Browns: Cleveland has the best of both worlds. Bill Callahan is widely regarded as the best offensive line coach in the league and may have the most talent to work with in the league. Wills was easily the weakest run blocker in Cleveland as a rookie, but a significant improvement is likely in store for him with a full offseason. The rest of the line enjoyed career years. Callahan deserves a lot of credit for that, as does Nick Chubb and the Browns' heavy use of play-action. While a repeat of the career years should not be expected, each has established himself over multiple seasons as an above-average - if not Pro Bowl-caliber - offensive lineman.

Steelers: For a team that wants to recommit to the running game, Pittsburgh has the look of a squad that will need Adrian Klemm to coach his tail off in his first year as the offensive line boss. David DeCastro's release forced the Steelers to sign Turner, who may not be much of a downgrade from the limited 2020 version of DeCastro if he can avoid the injuries that dogged him last season with the Chargers. (Turner was a five-time Pro Bowl selection in six years with the Panthers.) A healthy Turner would allow Pittsburgh to stick to its original plan of starting Green over J.C. Hassenauer at center. Dotson could easily be the long-term answer at left guard but has some work to do as a run blocker. The tackle combination of Okorafor and Banner may be the worst in the NFL right now, so quick passes will once again be a staple of this offense. Depth across the line is a problem as well.

AFC South

Run 61.0
Laremy Tunsil Max Scharping Justin Britt* Marcus Cannon** Tytus Howard
Pass 65.3
Run 67.5
Sam Tevi Quenton Nelson Ryan Kelly Mark Glowinski Braden Smith
Pass 69.1
Run 62.2
Cam Robinson Andrew Norwell Brandon Linder A.J. Cann Jawaan Taylor
Pass 72.0
Run 71.8
Taylor Lewan Rodger Saffold Ben Jones Nate Davis Dillon Radunz
Pass 59.0

* - Did not play in 2020
** - Did not play in 2020 (opt-out)

Texans: New OL coach James Campen oversaw the league's top pass-blocking line in Green Bay in 2018, but his lines have struggled with the Browns (2019) and Chargers (2020) over the last two seasons. While Tunsil and Howard are nice bookends, Campen is going to have his work cut out for himself inside. Britt and Cannon did not play at all last season and are 30 and 33 years old, respectively, while Scharping is only in his third year and missed a big chunk of last season. Even if Deshaun Watson's status was not in doubt, it would be hard to love this line. Without Watson's ability to extend plays, Campen may lose his mind with this unit.

Colts: Tevi is more of a swing tackle who will (hopefully) keep the left tackle seat warm for Eric Fisher (Achilles), who is expected to return around the first part of November. If Fisher can rediscover his pre-injury form before the end of the year, he could end up being an upgrade over the retired Anthony Costanzo. Otherwise, Chris Strausser's potentially dominant unit remains virtually intact for another season.

Jaguars: Jaguars OL coach George should have the same starting group he's had since arriving in 2019, as the only real change from last year is potentially having Linder available for more than nine games. Jacksonville enters this season with a much better supporting cast, so the linemen should benefit. The problem is no one from this group has noticeably improved or made a name for himself under Warhop.

Titans: Lewan's grades are surprising. The fact he struggled to reach a yellow grade as a run or pass blocker after spending most of his career in the 70s and 80s suggests he suffered from the lack of a regular offseason before tearing his ACL in Week 6. The Titans' trusty interior of Saffold, Jones and Davis should only improve with another year of working together, while Radunz was a solid choice to fill the void left behind at right tackle after Jack Conklin bolted for Cleveland last offseason.

AFC West

Run 68.6
Garett Bolles Dalton Risner Quinn Meinerz Graham Glasgow Bobby Massie
Pass 73.7
Run 68.4
Orlando Brown Jr. Joe Thuney Creed Humphrey L. Duvernay-Tardif* Mike Remmers
Pass 75.4
Run 67.1
Rashawn Slater Matt Feiler Corey Linsley Oday Aboushi Bryan Bulaga
Pass 70.7
Run 65.0
Kolton Miller Richie Incognito Andre James** Denzelle Good Alex Leatherwood
Pass 71.8

* - Did not play in 2020 (opt-out)
** - Logged just one snap in 2020 and 116 in 2019

Broncos: Mike Munchak is generally considered one of the top two or three best offensive line coaches in the game. In his second year of working with Bolles, he was able to turn a lineman known more for committing too many penalties into one of the best offensive tackles in the league. What's more is that Risner and Meinerz should eventually develop into Pro Bowl-caliber players at their positions. The right side of the line is less inspiring - especially after Massie was added to replace the injured Ja'Wuan James - but Munchak will almost certainly get the most of Glasgow and Massie as well.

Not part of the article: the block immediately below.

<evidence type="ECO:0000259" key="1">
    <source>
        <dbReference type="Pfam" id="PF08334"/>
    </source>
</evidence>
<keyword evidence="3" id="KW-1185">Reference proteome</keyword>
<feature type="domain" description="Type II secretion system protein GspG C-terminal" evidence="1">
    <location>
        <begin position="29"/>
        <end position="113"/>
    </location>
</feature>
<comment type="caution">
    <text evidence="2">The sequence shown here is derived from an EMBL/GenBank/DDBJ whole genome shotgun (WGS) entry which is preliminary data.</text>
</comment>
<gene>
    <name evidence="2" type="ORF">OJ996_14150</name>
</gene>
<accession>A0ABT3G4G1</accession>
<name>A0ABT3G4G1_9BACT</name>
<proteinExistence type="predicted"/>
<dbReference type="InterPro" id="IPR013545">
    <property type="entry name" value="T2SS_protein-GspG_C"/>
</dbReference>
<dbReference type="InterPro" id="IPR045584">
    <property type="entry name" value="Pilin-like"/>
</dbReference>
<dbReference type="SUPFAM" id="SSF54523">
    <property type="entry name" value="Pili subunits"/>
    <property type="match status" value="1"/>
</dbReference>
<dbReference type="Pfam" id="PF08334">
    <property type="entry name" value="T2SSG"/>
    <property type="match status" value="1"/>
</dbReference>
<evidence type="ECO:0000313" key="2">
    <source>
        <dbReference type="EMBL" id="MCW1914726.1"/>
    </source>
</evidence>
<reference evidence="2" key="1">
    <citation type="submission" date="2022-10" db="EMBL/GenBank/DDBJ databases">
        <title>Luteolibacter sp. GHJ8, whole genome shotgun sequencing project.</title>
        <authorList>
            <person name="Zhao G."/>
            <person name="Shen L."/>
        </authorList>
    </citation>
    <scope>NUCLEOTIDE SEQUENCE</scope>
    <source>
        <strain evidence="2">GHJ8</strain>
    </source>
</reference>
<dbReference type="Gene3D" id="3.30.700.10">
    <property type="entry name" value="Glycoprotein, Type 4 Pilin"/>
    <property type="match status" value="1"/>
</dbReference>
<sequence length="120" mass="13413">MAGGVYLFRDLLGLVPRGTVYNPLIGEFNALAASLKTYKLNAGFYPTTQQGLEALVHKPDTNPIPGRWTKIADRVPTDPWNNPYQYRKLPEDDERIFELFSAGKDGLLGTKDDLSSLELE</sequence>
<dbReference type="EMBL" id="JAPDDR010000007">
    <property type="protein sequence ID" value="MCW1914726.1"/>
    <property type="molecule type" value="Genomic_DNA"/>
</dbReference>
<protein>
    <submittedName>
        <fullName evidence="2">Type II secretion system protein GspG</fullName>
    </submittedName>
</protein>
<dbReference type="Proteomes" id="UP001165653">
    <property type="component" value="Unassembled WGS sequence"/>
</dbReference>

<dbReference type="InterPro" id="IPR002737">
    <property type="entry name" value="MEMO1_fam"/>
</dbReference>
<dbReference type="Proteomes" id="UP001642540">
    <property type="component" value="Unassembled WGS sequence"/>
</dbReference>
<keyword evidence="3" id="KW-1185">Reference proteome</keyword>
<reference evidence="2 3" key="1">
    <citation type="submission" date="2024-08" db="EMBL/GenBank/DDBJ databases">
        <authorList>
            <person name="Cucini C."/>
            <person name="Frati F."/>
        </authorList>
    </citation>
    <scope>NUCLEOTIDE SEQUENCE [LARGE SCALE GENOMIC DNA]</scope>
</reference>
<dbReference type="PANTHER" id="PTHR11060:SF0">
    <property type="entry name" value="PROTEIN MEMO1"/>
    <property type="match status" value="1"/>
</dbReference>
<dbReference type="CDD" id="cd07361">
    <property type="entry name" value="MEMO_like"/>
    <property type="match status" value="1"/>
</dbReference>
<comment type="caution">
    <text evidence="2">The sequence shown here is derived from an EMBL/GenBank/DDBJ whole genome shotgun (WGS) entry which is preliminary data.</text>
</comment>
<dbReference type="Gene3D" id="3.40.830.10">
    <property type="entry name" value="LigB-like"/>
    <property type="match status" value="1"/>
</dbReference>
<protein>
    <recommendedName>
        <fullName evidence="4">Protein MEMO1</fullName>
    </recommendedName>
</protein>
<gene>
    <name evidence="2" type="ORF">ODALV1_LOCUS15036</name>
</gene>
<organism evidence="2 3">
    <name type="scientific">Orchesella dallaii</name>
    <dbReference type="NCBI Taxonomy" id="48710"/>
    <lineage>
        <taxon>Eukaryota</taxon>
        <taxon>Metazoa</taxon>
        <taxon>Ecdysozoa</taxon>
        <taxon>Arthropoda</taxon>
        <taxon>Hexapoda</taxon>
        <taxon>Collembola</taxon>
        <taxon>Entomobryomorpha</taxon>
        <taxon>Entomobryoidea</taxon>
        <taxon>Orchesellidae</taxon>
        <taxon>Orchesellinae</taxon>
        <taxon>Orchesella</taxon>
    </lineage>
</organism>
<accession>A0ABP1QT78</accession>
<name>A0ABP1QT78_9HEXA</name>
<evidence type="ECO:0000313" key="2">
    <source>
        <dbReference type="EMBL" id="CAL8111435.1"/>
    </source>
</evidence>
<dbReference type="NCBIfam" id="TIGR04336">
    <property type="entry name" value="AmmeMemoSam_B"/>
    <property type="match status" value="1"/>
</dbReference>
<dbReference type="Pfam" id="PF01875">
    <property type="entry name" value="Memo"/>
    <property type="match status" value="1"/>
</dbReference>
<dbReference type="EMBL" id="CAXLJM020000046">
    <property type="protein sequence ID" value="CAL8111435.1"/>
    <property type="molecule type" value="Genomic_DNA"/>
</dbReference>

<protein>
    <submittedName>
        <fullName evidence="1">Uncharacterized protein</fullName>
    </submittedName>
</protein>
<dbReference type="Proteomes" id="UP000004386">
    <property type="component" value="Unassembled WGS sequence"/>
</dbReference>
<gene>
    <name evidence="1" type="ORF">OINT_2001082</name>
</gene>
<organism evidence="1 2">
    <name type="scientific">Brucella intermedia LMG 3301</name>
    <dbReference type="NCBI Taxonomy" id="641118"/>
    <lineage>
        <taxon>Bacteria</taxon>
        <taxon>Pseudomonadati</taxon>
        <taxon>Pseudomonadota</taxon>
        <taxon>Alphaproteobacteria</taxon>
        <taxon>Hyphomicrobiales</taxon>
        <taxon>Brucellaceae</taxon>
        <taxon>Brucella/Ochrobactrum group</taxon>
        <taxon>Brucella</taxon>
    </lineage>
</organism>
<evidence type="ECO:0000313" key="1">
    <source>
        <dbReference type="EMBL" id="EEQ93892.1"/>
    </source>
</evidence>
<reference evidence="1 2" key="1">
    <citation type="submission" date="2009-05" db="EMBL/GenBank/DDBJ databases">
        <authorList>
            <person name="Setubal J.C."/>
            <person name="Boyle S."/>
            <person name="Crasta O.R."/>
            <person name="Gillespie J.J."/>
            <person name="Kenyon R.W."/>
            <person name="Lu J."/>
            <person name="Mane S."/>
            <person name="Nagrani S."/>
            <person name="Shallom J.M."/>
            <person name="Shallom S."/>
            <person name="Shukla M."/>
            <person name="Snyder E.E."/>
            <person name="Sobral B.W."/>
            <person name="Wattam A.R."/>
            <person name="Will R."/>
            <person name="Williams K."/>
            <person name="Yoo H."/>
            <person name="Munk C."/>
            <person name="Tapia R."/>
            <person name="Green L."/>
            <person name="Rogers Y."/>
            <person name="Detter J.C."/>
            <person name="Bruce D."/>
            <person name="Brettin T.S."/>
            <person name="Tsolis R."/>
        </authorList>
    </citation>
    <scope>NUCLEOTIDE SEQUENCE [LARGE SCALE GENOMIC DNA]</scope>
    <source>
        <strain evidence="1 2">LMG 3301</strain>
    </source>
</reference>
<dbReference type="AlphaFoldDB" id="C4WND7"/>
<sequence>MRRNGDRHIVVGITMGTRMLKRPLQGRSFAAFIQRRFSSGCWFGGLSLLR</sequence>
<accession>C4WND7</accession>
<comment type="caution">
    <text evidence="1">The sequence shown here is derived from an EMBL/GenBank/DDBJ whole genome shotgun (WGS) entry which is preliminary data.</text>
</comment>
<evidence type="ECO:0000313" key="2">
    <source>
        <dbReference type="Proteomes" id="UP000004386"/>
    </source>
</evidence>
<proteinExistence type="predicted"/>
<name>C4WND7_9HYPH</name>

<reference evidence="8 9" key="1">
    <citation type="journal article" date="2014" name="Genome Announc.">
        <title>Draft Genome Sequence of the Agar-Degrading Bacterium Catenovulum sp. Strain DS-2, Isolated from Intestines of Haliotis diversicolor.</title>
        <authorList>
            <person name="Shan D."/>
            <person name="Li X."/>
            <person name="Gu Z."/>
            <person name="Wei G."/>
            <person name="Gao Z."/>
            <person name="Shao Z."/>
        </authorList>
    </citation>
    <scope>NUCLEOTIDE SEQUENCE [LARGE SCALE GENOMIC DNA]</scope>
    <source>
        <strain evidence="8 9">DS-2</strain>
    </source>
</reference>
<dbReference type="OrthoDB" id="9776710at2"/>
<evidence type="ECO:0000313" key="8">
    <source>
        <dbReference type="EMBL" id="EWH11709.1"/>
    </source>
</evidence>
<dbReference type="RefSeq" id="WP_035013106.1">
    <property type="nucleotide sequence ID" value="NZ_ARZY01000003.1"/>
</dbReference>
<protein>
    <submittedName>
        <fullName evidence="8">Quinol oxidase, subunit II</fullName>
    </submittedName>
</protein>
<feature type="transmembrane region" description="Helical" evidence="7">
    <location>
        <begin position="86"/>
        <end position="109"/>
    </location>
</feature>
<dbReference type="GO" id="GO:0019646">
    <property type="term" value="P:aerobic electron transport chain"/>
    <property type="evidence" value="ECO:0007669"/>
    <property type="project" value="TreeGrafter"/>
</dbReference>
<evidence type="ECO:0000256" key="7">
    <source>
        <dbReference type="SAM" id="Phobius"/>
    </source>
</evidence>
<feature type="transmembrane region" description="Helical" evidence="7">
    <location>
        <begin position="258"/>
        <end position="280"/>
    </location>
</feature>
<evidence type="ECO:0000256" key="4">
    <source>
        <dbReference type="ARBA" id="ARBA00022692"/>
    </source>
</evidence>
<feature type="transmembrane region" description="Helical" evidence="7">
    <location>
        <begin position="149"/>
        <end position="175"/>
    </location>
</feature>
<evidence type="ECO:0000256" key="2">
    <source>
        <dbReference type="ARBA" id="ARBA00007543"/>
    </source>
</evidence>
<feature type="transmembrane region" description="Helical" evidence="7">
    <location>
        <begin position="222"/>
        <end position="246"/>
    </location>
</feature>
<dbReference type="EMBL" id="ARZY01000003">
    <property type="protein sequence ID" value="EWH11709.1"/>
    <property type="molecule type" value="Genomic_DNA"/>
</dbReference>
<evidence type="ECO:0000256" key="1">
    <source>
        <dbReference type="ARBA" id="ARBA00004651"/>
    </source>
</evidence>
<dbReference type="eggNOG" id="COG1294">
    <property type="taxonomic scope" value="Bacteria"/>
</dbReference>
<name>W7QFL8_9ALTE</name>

Chiefs: Kansas City has likely upgraded every other position across last year's Week 1 starting line except for right tackle (Remmers replacing Mitchell Schwartz). Brown and Thuney should form one of the best left sides in the league, while Humphrey was unquestionably one of the draft's best center prospects. Duvernay-Tardif might have his hands full keeping Kyle Long from winning the right guard job after opting out last season, but the winner of that battle should have no problem setting a higher bar at right guard than Andrew Wylie did in 2020.

Chargers: Los Angeles got better in a hurry with the additions of Linsley and Slater, just a few months after sporting the worst run-blocking unit and third-worst pass-blocking unit in the NFL, per PFF. Linsley was PFF's top-ranked center in 2020 and has been a regular inside the top 10 for a while. Slater earned major points in the eyes of scouts when he essentially blanked Chase Young in 2019 while the former was at Northwestern and the latter was at Ohio State. If Bulaga can avoid the injury curse that seems to hang over the Chargers' line year after year, then perhaps LA won't see a repeat of Justin Herbert facing pressure on 37 percent of his drop-backs again.

Raiders: Las Vegas curiously parted with Rodney Hudson and Trent Brown and held onto soon-to-be 38-year-old Incognito, who played only two games last year before he was lost for the season with an Achilles injury. (Hudson and Brown were supposedly jettisoned mostly for age and cap reasons.) To his credit, Incognito has been a stud when he has been on the field and stayed focused on his job throughout his career. However, he is the only starter on this line that has proven he can consistently block well in the running game for a team that wants to pound the rock. Miller and Leatherwood should join him soon, but it may be too much to ask for it to happen in 2021. The team made a major investment into James this spring, first trading away the reliable Hudson before handing James a three-year extension based mostly on 117 career offensive snaps.

Doug Orth has written for FF Today since 2006 and has appeared as a guest analyst on several national sports radio shows and podcasts, including Sirius XM's Fantasy Drive, FantasyPros and RealTime Fantasy Sports. He is also a member of the Fantasy Sports Writers Association.